Neal Shaffer and Daniel Krall's ONE PLUS ONE might not be perfect, but goddamn if it isn't intriguing. Striking a chord somewhere between Hard Eight and Twilight Zone, we meet three disconnected characters that intertwine, inevitably: the gambler looking for a final stake, the drunk writer that can see death on everyone's face, and the traveler with a murky agenda that ties them together with ghostly strings between the hands of a backroom card game.
Between the hopeful and the hopeless, the air of the supernatural permeates ONE PLUS ONE. Shaffer's characters speak with a broke-down weariness that somehow makes the story's weirdness more unsettling. He keeps his own counsel, though, and doles out bits of information in fits and starts that moves the story along with a somnambulistic ease. In a book that offers more questions than answers, that's quite a feat; ONE PLUS ONE is refreshingly oblique, yet written with the confidence to land its punches when needed.
Krall has a precise kind of chaos in his line that recalls Daniel Clowes' early, near-schizoid Eightball work. It's not out of line to think of ONE PLUS ONE sharing a similar atmospheric weight as Like a Velvet Glove Cast in Iron. There's a knowing detail to the grit in the spaces he creates, his characters are all slouchy and wall-eyed, worse from the drink and worse from their world and the damage that it does. Everyone smokes, and it peels across the panels in fat curls that you can feel in your chest.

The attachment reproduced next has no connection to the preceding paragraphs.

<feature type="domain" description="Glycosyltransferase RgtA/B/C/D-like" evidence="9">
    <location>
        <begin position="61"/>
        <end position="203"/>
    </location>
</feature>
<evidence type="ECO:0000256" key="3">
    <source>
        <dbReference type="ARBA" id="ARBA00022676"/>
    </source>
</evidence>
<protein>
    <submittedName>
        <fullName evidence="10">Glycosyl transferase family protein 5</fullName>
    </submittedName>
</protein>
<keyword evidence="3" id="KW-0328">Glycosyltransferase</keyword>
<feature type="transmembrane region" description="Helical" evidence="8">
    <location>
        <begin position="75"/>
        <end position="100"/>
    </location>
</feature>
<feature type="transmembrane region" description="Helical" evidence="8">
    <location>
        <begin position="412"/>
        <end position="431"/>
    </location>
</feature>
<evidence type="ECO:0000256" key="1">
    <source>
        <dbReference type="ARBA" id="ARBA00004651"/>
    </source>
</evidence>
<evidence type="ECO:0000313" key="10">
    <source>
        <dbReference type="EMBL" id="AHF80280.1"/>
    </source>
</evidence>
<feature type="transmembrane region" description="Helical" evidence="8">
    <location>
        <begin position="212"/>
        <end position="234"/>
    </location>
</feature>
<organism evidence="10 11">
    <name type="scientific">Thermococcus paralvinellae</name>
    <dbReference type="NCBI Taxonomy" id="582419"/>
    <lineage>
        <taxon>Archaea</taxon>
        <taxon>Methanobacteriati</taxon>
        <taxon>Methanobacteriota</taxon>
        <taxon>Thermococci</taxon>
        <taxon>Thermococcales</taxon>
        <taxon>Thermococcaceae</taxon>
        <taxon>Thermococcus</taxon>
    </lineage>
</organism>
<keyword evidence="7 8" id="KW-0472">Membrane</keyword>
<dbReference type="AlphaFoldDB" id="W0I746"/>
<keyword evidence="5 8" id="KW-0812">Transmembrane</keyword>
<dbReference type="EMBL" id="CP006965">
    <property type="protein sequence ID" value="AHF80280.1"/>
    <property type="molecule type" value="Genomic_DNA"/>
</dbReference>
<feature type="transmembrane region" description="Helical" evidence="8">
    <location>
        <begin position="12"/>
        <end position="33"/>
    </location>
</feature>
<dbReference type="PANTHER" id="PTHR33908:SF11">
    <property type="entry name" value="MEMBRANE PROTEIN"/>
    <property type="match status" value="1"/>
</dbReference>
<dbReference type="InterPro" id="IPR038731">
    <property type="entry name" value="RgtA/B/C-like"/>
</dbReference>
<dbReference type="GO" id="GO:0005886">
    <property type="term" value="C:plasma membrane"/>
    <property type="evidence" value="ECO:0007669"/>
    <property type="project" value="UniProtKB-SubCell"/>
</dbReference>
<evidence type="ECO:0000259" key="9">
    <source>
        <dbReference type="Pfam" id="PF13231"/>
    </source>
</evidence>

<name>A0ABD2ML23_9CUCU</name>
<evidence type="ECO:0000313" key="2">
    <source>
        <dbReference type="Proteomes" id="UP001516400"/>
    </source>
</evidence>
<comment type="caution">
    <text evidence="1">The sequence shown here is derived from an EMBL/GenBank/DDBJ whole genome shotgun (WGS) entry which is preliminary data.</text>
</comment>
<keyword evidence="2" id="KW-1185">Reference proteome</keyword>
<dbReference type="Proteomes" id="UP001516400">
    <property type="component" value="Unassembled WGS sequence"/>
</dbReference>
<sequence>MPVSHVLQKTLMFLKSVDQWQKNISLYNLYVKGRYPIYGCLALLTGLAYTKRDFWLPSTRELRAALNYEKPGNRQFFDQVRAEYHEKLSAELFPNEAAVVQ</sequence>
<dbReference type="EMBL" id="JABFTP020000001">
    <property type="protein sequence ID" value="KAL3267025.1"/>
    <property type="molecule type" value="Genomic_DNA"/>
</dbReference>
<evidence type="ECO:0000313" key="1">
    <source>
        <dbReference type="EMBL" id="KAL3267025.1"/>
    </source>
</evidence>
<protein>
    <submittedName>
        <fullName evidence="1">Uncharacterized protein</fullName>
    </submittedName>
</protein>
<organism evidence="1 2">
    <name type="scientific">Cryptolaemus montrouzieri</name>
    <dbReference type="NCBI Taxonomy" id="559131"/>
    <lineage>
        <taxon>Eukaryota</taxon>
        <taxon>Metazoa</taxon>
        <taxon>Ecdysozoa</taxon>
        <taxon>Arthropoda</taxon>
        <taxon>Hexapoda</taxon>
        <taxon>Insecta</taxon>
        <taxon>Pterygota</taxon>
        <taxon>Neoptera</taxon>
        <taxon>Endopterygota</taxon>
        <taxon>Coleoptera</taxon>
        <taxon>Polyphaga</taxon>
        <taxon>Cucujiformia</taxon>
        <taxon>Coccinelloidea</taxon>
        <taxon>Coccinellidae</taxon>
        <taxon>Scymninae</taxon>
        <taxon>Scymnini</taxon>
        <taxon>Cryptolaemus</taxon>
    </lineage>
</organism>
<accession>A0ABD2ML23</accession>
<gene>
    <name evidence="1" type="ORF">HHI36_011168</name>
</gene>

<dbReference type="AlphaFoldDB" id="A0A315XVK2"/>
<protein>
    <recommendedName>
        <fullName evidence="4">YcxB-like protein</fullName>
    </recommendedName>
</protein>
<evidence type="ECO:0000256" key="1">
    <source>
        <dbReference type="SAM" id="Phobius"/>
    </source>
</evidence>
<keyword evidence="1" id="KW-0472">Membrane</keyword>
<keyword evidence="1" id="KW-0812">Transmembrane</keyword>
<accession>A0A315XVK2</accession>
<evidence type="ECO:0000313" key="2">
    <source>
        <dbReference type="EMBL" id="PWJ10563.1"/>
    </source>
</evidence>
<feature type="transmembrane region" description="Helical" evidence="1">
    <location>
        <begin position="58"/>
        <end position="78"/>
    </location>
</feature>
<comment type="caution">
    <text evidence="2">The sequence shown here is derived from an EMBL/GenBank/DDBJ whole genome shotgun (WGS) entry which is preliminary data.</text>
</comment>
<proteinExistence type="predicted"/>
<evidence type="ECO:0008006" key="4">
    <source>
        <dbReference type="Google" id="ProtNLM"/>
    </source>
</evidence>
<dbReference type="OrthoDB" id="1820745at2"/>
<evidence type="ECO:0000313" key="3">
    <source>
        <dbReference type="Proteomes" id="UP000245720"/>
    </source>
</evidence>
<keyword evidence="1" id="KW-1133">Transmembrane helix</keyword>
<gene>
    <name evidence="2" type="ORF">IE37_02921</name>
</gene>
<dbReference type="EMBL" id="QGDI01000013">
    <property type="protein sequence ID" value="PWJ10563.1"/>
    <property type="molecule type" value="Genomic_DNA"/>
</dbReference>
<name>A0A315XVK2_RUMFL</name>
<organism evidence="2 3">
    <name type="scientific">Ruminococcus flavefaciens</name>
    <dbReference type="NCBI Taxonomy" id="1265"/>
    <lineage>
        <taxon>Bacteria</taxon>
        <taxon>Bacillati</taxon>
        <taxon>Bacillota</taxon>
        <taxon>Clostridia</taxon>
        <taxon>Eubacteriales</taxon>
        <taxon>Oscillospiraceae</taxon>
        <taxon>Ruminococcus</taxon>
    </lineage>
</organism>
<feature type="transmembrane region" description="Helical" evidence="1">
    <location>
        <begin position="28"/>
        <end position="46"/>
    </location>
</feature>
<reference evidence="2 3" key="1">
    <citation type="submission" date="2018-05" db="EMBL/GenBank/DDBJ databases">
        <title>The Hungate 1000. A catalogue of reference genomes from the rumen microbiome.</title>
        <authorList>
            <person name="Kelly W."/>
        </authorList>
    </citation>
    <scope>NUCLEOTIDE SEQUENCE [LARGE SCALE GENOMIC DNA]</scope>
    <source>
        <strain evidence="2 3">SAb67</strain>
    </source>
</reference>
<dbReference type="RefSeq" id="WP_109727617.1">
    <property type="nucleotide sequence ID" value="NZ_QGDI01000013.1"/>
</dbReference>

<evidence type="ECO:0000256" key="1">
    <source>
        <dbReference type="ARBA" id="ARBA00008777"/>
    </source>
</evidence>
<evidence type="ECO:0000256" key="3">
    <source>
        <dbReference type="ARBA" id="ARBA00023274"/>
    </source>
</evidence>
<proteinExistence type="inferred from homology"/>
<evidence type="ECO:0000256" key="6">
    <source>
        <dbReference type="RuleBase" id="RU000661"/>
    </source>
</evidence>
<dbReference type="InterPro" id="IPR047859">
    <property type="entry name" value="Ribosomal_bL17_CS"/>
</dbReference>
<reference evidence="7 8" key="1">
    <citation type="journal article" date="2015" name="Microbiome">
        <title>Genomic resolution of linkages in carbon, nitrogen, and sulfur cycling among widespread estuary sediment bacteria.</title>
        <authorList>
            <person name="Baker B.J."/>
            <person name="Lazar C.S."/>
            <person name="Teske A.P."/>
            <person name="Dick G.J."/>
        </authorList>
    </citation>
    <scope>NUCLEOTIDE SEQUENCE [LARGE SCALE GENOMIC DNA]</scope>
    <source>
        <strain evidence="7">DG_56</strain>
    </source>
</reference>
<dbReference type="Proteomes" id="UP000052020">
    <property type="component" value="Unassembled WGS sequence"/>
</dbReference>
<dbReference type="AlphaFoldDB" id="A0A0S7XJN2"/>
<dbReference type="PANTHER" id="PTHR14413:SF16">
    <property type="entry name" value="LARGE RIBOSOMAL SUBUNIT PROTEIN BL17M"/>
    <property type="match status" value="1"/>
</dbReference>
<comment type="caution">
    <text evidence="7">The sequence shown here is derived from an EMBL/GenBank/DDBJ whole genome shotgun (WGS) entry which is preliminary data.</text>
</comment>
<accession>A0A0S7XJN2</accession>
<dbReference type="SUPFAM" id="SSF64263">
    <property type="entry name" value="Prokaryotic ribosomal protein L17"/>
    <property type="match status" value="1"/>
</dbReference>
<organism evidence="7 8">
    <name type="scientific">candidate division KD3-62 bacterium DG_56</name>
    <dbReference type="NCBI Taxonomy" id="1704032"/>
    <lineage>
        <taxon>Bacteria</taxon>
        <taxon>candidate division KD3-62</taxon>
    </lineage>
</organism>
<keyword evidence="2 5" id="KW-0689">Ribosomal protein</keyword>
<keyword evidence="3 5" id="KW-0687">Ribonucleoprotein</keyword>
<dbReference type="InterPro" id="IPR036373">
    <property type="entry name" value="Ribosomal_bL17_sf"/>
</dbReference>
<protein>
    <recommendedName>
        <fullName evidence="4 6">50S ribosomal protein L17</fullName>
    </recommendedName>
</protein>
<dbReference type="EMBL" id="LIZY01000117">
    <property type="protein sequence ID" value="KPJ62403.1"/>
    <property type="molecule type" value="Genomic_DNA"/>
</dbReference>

ONE PLUS ONE is an auspicious, engaging introduction for both creators, and one that leaves you wondering what's next, both for the survivors of the tale and the men that made it.
Matt Fraction splits his time between motion graphics and design house MK12, writing comics, and reading comics. He is the author of the graphic novels The Annotated Mantooth and Last of the Independents, both available from AiT/Planet Lar. He can be found on the web at mattfraction.com. His wife is hot.